Here's to the crazy ones, the misfits, the rebels, the troublemakers, the
round pegs in the square holes... the ones who see things differently -- they're
not fond of rules... You can quote them, disagree with them, glorify or vilify
them, but the only thing you can't do is ignore them because they change
things... they push the human race forward, and while some may see them as the
crazy ones, we see genius, because the ones who are crazy enough to think that
they can change the world, are the ones who do.

Steve Jobs
US computer engineer & industrialist (1955 - 2011)

Sunday, July 17, 2011

Muskrat Spin

Even in the dog days of summer our PC government, and their proxies, continue to try and spin the Muskrat Falls deal. It appears their strategy is to fill the airwaves with so many convoluted numbers and benefits that Newfoundlanders and Labradorians simply give up trying to understand the deal and slowly fade away. Recently the Vice President of Nalcor has been taking to the province-wide radio shows to extol it`s virtues. This coming Tuesday the President of Nalcor has booked a complete hour on Randy Simms' OpenLine show to do the same. We also have the ministers, most notably Finance Minister Tom Marshall, doing the same sort of daily radio appearances. Apparently this deal is not quite good enough to sell itself.

If you have been watching and listening since this deal came out you will have caught on to the many different angles used to try and sell this deal to the public. The first and biggest spin of course was the angle that it would cut Hydro Quebec out of the picture. The problem with this strategy is the province already has an excess of power that it can't use - so it wheels it through Quebec. The deal to wheel that power through Quebec is losing millions per quarter. It is losing so much money that Minister Skinner won't fulfill his promise to disclose publicly the amount it is losing each quarter. So like it or not Quebec is still in the picture.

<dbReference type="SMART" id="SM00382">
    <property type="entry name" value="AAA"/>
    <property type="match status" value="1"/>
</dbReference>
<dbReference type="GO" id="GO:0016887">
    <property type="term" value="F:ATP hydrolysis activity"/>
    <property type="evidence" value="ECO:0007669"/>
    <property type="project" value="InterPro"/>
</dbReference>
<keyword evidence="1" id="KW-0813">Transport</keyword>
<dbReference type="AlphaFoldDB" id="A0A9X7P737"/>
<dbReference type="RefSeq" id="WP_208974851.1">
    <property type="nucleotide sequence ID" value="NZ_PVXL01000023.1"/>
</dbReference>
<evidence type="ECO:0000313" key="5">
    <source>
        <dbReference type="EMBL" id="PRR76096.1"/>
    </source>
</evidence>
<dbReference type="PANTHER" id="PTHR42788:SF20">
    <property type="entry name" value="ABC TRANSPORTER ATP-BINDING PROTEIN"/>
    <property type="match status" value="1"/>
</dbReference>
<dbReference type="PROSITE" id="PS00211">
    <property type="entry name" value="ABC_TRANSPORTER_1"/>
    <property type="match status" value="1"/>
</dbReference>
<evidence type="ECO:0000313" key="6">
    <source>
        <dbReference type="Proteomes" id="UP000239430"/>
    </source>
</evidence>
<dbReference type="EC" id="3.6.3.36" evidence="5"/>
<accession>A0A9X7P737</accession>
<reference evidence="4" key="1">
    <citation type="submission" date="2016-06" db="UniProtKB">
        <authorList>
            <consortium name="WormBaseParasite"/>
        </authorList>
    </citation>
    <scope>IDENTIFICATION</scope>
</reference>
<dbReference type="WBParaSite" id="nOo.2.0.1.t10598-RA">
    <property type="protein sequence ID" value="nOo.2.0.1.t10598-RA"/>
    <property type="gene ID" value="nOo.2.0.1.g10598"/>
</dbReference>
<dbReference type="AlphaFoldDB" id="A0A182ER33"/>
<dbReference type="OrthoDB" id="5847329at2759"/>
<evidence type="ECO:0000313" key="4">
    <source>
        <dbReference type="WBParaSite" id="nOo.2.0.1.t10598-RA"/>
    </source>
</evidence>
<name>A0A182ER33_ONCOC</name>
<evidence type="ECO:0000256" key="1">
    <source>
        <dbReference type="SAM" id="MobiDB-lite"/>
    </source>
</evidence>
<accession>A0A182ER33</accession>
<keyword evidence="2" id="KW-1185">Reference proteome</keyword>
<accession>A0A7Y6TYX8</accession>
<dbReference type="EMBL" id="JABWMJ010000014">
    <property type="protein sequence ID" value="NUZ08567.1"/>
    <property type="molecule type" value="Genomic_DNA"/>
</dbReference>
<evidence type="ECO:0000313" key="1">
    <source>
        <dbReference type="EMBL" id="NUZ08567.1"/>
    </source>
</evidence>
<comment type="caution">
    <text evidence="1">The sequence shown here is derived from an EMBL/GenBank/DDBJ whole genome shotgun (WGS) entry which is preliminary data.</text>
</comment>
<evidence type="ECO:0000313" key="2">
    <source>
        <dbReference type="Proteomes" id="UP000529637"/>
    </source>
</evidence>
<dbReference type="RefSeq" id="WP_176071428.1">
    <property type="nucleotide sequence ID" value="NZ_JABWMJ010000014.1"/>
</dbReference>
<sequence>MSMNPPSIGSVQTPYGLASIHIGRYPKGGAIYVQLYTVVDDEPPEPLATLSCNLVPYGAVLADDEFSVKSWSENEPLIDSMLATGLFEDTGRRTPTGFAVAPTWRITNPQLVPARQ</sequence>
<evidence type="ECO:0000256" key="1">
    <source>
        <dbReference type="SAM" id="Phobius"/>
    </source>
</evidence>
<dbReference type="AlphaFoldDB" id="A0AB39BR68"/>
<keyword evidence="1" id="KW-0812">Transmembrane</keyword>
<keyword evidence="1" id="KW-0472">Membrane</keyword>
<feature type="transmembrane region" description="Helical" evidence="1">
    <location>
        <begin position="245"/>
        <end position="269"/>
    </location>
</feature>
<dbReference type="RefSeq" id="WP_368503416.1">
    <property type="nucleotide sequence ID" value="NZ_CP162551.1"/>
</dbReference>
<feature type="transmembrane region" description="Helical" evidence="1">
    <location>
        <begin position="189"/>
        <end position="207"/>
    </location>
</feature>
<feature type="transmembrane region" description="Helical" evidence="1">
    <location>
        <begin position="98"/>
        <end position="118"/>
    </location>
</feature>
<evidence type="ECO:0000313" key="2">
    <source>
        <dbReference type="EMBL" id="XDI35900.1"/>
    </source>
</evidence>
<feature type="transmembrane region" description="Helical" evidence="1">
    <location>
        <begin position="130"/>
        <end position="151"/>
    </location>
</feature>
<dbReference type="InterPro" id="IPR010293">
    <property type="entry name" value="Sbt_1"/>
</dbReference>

Of course Quebec could be cut out of the picture if the sub-sea power cables could hold large amount of power capacity, and therefore sell more directly into the US or maritime market. The problem with that is they will only be able to transmit 500 MW of power, and Emera gets about 200 MW off the top in free power. Speaking of limits to the sub-sea cable transmission - remember the argument that should their be a massive power outage in Newfoundland we would be saved by our new found power link to the mainland? Instead of exporting power we could use those same lines to bring power in was the spin. Just one problem: Emera has the rights to that line for 16 hours of the day - so that leaves us 8 hours to import power (also during the middle of the night). The old "we will be saved  by being on the intercontinental grid " is just another silly spin in other words.

Then there was the "Green Option" argument. Remember hearing how Muskrat will make us 98% green. Well, the truth is if scrubbers were placed on Holyrood, for a mere $600 million, they would remove 95% of the pollution from Holyrood. That would be more environmentally friendly than damming a river and flooding large portions of forests. Of course they would say that Muskrat Falls would replace dirty oil with clean electric power, but are we really that upset with dirty oil. Holyrood uses about 1.3 million barrels of oil a year. We produce 100 million barrels of oil a year in the offshore. Seems to me that if we were so upset by using oil, to the point we would almost double our debt to stop it, we could just suspend offshore oil production for 4.5 days a year and that would cover all the oil we use at Holyrood for a complete year.